MLAs should not have to identify as ‘unionist, nationalist or other’
Taoiseach says ’petition of concern’ giving veto to one community needs to change
Taoiseach Leo Varadkar told the Dáil the ‘petition of concern’ mechanism was used to block marriage equality in the North. File photograph: Paul Faith AFP/Getty Images
Taoiseach Leo Varadkar wants to see changes to the Good Friday agreement ‘petition of concern’ mechanism because it has been used in a way he believes was not “ever anticipated when the Good Friday Agreement was signed”, he told the Dáil on Wednesday.
The mechanism, was used as part of the Belfast Agreement to prevent discrimination of one community by another but has been used as a veto. Through a weighted majority system, if enough MLAs from one community agree on an issue, they can exercise a veto in a Northern Assembly vote.
Mr Varadkar cited its use to block marriage equality in the North “even though vast majority of the Assembly and people want that to be legal, as it is in rest of UK and rest of Ireland”.
The Taoiseach was responding in the Dáil to Green party leader Eamon Ryan who said the way Stormont operates “is not fit for purpose”.
Amid discussions about a role for the Northern Executive and Assembly in monitoring the implementation of Brexit if a deal is agreed, the Green Party leader said its structures “should be open for re-crafting in the coming months if we can avoid a no-deal Brexit”.
He suggested a constitutional convention could be used or using the British-Irish Inter-governmental Conference as a means to consider it.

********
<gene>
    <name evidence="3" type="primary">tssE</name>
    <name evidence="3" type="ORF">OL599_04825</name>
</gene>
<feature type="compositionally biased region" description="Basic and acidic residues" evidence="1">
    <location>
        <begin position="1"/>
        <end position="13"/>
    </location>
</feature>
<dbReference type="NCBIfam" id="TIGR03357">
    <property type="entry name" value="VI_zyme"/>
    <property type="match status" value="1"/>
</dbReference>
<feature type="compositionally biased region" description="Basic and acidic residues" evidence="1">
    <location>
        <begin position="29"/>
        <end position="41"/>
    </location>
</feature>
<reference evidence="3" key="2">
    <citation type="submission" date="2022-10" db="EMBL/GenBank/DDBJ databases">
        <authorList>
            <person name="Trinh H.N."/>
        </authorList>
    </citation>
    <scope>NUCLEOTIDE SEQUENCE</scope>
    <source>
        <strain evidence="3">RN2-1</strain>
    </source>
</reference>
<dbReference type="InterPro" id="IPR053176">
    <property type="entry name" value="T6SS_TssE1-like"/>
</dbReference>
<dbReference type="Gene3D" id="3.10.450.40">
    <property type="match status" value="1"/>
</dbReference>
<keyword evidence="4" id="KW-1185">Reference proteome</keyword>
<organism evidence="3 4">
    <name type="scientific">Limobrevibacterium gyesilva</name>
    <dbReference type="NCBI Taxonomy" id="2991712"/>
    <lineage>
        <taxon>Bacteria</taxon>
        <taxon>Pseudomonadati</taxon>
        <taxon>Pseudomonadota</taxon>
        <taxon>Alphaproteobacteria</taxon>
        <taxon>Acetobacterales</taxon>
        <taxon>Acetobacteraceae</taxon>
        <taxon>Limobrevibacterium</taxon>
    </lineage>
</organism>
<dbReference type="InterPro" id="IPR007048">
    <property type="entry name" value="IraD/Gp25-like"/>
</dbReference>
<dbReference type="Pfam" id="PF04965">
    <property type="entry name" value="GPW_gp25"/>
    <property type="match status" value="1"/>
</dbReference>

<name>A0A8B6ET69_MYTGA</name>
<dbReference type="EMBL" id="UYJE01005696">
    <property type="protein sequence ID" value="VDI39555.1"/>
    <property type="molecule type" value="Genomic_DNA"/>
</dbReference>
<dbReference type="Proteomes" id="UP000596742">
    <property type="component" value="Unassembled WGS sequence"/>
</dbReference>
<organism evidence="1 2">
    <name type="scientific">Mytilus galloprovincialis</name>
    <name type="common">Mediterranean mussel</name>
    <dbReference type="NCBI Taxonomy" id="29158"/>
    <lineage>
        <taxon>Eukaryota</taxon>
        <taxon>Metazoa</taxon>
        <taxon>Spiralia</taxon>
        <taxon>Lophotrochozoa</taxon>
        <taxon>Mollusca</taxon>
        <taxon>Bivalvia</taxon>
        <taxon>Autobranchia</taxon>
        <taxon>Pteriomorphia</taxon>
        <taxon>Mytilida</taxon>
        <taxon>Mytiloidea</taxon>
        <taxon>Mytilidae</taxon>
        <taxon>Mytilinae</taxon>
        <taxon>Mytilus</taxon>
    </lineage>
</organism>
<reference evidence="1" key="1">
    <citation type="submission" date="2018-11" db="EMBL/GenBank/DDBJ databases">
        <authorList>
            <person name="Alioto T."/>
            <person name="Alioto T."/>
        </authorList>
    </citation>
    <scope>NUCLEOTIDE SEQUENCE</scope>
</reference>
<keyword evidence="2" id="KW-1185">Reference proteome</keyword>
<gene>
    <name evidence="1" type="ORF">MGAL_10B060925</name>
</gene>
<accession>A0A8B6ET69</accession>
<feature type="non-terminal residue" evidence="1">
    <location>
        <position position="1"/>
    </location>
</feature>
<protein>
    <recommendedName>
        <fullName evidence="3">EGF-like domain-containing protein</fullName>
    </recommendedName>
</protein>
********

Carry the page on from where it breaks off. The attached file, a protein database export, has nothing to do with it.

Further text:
Stressing that this was “not a grab” for nationalists he said Stormont “should not just be restored back to where it has always been”.
“We should look at this as a chance to evolve the institutions.”
Mr Ryan said Green Party MLA Clare Bailey on entering the Assembly was asked to declare if she was unionist, nationalist or other.
“The consent of the likes of people who voted for my colleague Clare Bailey has found no space to contribute to the debate.
“We need a much broader sense of consent rather than just a nationalist and unionist consensus to whatever deal is done.”
The Taoiseach said everyone was keen to get the northern institutions up and running again and the Tánaiste and Northern Secretary had been working on this for months.
They were very much of the same thinking that restoration should not just be a return to “business as usual”.
Mr Varadkar pointed out that the Belfast Agreement had already evolved with the St Andrew’s Agreement and the Stormont House Agreement.
“Want to ensure they work better and that if it resumes, that the Assembly and Executive are sustainable and don’t just break down again after another three or six months if the big parties fall out with themselves”.
The petition of concern needed to be part of the discussion on change, the Taoiseach said. And it was a “very significant issue” that Assembly members are required to designate themselves as unionist, nationalist or other.
He said “people find the term ‘other’ as pejorative” because it does not described the growing centre ground that sees people as both British and Irish.
One of the real flaws in the double majority for cross-community consent was not just that it allows one party or community to have a veto.
“It totally discounts and reduces to nothing the votes of those designated as others including growing number voting Alliance and Green.”
But he stressed that “any of these reforms have to be agreed by the big as well as the small parties”.